For the Flux In-Ear Pro, SteelSeries departed from the typical dynamic drivers and instead went with a balanced armature driver. Dynamic drivers use external air to produce sound; balanced armature drivers do not require external air, which means that they can be very small. The down side to a balanced armature driver is that the bass tends to suffer a bit. However, they can be tuned very precisely, giving the listener a very high level of accuracy without a lot of bulk (and with a surprising lack of distortion – even at higher volumes). The silicone tips do a decent job of delivering great sound quality and decent bass; but the Comply tips really manage to increase the bass a little bit by effectively forming a better seal in your ear. It’s certainly not going to be able to compete with some of the better over-the-ear headphones out there, but the range of sound and the clarity that are delivered will definitely surprise you given their small size.

I listened to a variety of music and played a number of different games (on a number of hand-held devices as well as my PC), and I was blown away by the results. Again, if you’re looking for a delivery that is heavy on brain-numbing bass, you’re best to move on. However, if you’re looking for fantastic sound quality and clarity, these are up there with some of the bulkier earmuff-style headphones that I have tried. When developers and musicians create audio, they do it in such a way as to maximize the listening experience. Having a sound delivery system that is precise and clear really allows the wearer to enjoy the sounds the way that the creator intended. Truthfully, I did miss the low end in some of the songs that I listened to – but these were songs that were meant to be “low” to begin with. Overall, my experience was one of great enjoyment.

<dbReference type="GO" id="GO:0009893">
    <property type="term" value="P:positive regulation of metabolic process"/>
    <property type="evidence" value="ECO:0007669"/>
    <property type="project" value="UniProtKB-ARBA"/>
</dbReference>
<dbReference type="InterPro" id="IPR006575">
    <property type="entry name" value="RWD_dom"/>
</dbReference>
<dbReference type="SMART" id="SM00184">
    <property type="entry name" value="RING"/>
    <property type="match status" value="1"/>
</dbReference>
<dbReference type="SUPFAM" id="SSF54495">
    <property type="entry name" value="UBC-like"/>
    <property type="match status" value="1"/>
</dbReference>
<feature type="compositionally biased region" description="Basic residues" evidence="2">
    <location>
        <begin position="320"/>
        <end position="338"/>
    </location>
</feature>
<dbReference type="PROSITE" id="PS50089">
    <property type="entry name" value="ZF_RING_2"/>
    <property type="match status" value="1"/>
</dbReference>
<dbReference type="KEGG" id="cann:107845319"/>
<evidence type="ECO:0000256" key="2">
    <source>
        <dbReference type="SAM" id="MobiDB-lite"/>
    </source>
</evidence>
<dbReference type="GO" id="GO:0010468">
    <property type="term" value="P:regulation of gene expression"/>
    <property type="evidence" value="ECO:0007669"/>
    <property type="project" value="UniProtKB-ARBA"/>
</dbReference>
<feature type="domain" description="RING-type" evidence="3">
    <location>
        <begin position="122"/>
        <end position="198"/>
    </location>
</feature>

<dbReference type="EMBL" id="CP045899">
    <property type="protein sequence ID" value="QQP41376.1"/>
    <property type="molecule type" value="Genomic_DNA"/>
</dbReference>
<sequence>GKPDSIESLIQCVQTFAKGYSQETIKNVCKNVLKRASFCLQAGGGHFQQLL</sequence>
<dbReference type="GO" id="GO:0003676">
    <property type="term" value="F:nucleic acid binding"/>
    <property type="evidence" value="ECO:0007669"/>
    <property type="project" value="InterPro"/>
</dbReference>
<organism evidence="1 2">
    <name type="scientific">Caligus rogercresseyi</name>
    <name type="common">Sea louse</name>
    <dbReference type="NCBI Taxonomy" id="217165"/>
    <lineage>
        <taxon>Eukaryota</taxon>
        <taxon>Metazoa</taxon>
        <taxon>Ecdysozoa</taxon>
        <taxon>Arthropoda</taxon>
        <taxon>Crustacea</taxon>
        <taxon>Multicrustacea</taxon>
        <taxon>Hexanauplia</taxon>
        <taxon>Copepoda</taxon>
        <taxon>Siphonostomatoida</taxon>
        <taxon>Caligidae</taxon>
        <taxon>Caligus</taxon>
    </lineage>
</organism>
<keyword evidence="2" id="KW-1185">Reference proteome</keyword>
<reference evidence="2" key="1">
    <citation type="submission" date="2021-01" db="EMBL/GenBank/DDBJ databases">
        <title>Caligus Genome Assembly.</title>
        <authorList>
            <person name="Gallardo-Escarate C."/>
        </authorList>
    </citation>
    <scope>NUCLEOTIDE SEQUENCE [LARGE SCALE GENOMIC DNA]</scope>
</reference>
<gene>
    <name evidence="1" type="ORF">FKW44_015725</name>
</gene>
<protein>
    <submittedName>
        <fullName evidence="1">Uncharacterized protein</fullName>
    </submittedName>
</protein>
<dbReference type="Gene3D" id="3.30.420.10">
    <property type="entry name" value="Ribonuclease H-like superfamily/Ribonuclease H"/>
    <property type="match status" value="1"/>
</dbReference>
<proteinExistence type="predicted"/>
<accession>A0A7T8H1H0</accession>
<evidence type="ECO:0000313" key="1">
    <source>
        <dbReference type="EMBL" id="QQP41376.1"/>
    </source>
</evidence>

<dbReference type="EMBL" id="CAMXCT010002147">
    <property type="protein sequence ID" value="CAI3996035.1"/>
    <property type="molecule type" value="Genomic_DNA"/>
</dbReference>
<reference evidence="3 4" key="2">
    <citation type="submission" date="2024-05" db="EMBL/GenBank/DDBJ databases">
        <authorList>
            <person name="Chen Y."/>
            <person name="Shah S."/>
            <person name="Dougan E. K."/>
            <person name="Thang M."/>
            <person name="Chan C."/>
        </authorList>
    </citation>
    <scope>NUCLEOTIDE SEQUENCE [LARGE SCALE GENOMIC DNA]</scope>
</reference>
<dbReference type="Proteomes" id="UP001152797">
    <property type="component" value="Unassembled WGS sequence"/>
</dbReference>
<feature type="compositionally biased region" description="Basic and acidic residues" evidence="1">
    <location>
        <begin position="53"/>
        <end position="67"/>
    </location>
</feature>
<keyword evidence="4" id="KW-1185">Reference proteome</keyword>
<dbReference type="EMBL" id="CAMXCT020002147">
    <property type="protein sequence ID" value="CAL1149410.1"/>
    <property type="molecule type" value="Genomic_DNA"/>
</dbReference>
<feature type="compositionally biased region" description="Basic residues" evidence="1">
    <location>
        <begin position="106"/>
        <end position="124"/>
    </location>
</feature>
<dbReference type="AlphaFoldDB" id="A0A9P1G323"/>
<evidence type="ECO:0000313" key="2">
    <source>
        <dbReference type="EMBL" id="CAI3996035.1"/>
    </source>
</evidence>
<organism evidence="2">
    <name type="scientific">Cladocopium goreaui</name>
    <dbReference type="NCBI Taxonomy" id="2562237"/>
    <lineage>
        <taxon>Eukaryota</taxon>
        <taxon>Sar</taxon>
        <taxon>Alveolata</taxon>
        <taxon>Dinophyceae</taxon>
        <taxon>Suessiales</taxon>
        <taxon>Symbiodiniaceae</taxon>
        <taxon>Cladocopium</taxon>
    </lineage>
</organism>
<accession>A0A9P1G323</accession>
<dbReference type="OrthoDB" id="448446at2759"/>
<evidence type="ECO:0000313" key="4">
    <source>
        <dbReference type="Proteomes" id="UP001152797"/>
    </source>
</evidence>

Fairly big sound in a small package.

Like most headsets that I have tried, the Flux In-Ear Pro comes with an in-line remote/microphone (the remote is for use with mobile devices). The sound on the microphone was great – even in a crowded area it did a good job picking up my voice and delivering decent audio quality for my test recording. The remote button functioned effectively and is easy to use. I find the remotes on some headsets harder to use than others. SteelSeries have opted to coat theirs in a layer of rubber, allowing those of us with sweaty fingers to operate the device without getting sweat inside the electronics. The only opening is the microphone hole.

So why bother with in-ear headphones versus the tried-and-true earmuff style? Given that these are primarily made for gamers, I would think the big reason is portability. Having something that is light and durable to lug around instead of something heavier makes a lot of sense for those who like to take their equipment with them. It also makes sense for commuters, especially considering the sound quality that these deliver. I spend at least an hour on public transit, so I like using the Flux In-Ear Pro because it is easy to stow when I reach my destination, the sound quality is good (especially with the Comply tips blocking out a lot of background noise), and it doesn’t make my ears sweaty.

So is this something that the average person might want? Probably not. With a price tag of $129.99, you have to be pretty serious about your audio and your reasoning to grab these. For gamers, these deliver big sound in a portable package. For audiophiles, these are a great alternative to lugging around massive headphones on the subway (they are also more subtle, making them less of a target for thieves). I maintain that the convenient size, the high production value, and the amazing sound quality all add up to something that is worth the money.

Click here to check out the SteelSeries Flux In-Ear Pro unboxing gallery. ยป